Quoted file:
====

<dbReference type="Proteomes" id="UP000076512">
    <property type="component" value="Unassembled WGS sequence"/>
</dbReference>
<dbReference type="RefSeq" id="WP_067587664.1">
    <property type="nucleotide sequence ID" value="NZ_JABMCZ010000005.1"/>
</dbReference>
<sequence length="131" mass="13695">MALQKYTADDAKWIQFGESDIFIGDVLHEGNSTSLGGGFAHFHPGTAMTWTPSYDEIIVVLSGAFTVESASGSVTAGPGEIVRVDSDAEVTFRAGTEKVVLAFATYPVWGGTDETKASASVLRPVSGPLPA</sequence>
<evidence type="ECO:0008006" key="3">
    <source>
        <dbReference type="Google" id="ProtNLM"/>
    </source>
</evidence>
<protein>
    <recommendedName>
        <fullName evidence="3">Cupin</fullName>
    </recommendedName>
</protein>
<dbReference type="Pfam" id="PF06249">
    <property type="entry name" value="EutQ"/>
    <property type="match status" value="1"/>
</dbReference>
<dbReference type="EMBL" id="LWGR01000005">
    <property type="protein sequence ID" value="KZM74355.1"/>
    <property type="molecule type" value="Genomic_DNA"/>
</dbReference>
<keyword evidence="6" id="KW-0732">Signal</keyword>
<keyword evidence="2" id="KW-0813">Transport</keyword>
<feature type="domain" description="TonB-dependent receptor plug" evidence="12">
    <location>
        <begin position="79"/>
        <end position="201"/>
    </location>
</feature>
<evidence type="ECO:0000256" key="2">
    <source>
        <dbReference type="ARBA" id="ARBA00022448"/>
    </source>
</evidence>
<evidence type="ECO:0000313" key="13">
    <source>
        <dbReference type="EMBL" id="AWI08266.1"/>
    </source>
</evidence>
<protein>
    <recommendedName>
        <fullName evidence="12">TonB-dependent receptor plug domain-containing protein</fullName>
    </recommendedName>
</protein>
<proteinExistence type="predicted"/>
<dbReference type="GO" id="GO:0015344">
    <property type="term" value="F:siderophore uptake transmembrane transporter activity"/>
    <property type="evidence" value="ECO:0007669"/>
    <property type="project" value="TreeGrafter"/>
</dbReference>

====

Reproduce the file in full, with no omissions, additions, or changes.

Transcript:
<dbReference type="Proteomes" id="UP000076512">
    <property type="component" value="Unassembled WGS sequence"/>
</dbReference>
<dbReference type="RefSeq" id="WP_067587664.1">
    <property type="nucleotide sequence ID" value="NZ_JABMCZ010000005.1"/>
</dbReference>
<sequence length="131" mass="13695">MALQKYTADDAKWIQFGESDIFIGDVLHEGNSTSLGGGFAHFHPGTAMTWTPSYDEIIVVLSGAFTVESASGSVTAGPGEIVRVDSDAEVTFRAGTEKVVLAFATYPVWGGTDETKASASVLRPVSGPLPA</sequence>
<evidence type="ECO:0008006" key="3">
    <source>
        <dbReference type="Google" id="ProtNLM"/>
    </source>
</evidence>
<protein>
    <recommendedName>
        <fullName evidence="3">Cupin</fullName>
    </recommendedName>
</protein>
<dbReference type="Pfam" id="PF06249">
    <property type="entry name" value="EutQ"/>
    <property type="match status" value="1"/>
</dbReference>
<dbReference type="EMBL" id="LWGR01000005">
    <property type="protein sequence ID" value="KZM74355.1"/>
    <property type="molecule type" value="Genomic_DNA"/>
</dbReference>
<keyword evidence="6" id="KW-0732">Signal</keyword>
<keyword evidence="2" id="KW-0813">Transport</keyword>
<feature type="domain" description="TonB-dependent receptor plug" evidence="12">
    <location>
        <begin position="79"/>
        <end position="201"/>
    </location>
</feature>
<evidence type="ECO:0000256" key="2">
    <source>
        <dbReference type="ARBA" id="ARBA00022448"/>
    </source>
</evidence>
<evidence type="ECO:0000313" key="13">
    <source>
        <dbReference type="EMBL" id="AWI08266.1"/>
    </source>
</evidence>
<protein>
    <recommendedName>
        <fullName evidence="12">TonB-dependent receptor plug domain-containing protein</fullName>
    </recommendedName>
</protein>
<proteinExistence type="predicted"/>
<dbReference type="GO" id="GO:0015344">
    <property type="term" value="F:siderophore uptake transmembrane transporter activity"/>
    <property type="evidence" value="ECO:0007669"/>
    <property type="project" value="TreeGrafter"/>
</dbReference>